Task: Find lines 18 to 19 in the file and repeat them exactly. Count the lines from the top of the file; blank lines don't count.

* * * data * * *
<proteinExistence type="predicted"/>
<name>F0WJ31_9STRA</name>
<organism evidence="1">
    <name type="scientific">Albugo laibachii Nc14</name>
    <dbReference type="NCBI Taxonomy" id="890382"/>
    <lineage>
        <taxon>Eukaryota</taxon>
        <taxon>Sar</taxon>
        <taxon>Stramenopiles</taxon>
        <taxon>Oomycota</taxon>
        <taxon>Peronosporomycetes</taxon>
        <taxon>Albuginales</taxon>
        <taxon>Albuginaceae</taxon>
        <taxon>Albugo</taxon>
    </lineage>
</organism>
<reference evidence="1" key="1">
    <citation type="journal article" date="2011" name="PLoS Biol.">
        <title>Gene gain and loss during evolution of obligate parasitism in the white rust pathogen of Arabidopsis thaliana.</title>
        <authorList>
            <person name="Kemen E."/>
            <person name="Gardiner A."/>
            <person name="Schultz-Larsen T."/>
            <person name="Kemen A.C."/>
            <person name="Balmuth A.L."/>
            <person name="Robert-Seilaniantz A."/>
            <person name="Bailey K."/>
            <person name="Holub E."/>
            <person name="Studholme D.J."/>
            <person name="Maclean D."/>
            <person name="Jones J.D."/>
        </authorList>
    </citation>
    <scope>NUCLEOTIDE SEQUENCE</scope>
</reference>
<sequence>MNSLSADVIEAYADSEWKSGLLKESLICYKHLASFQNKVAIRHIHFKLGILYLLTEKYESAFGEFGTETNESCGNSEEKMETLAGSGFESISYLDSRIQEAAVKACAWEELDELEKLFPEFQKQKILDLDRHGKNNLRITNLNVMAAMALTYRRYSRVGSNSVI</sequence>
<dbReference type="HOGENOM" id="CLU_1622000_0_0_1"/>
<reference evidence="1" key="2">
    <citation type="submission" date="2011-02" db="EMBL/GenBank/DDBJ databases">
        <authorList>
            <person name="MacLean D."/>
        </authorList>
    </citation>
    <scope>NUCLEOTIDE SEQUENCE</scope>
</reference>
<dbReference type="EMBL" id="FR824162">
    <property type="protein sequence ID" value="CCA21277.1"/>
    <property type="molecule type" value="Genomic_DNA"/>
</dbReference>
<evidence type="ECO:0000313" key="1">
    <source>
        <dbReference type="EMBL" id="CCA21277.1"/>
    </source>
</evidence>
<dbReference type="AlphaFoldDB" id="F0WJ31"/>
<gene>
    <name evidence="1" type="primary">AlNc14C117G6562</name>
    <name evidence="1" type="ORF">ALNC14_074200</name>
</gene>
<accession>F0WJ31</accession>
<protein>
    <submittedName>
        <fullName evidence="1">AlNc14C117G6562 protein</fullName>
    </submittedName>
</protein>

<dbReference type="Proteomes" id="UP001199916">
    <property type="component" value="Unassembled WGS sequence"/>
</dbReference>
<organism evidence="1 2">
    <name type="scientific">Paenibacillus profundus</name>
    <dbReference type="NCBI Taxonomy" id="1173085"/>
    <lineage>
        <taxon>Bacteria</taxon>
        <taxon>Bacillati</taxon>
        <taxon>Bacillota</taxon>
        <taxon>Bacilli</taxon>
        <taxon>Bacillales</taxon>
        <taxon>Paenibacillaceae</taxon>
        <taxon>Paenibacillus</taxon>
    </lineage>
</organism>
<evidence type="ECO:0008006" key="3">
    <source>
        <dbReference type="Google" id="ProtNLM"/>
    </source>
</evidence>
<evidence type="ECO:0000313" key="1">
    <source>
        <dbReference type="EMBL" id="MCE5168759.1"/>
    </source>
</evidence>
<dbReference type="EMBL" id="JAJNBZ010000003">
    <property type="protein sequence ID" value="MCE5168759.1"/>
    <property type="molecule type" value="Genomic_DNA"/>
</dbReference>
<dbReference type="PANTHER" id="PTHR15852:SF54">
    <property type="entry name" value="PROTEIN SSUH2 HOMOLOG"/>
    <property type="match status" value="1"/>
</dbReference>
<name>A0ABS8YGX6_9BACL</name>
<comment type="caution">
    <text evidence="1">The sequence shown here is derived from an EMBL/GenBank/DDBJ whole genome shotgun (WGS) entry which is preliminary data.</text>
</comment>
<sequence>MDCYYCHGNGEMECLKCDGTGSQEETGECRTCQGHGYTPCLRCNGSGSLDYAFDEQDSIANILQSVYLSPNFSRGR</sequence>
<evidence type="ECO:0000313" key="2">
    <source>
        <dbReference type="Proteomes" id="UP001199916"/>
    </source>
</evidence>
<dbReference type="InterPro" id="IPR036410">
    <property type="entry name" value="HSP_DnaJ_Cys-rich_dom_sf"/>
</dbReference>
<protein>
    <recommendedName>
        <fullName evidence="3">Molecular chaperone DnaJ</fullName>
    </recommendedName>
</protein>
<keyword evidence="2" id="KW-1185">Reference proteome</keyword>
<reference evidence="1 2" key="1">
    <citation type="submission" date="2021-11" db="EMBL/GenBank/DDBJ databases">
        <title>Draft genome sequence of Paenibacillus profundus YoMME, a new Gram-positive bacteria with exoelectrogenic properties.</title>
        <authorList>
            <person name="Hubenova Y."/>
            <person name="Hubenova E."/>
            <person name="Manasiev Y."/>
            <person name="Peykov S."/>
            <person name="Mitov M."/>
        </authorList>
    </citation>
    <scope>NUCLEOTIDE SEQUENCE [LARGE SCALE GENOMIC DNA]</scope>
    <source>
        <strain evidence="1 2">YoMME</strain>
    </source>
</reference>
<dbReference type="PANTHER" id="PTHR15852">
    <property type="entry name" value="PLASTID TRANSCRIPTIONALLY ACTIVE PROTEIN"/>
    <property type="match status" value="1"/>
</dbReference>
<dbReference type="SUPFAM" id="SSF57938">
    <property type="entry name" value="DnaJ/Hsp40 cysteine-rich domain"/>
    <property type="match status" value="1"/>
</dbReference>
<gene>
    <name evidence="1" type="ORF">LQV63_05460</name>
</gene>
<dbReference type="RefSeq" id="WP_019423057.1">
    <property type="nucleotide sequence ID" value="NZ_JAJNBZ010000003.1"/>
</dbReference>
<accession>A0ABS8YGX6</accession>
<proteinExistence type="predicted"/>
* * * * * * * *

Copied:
    <citation type="journal article" date="2011" name="PLoS Biol.">
        <title>Gene gain and loss during evolution of obligate parasitism in the white rust pathogen of Arabidopsis thaliana.</title>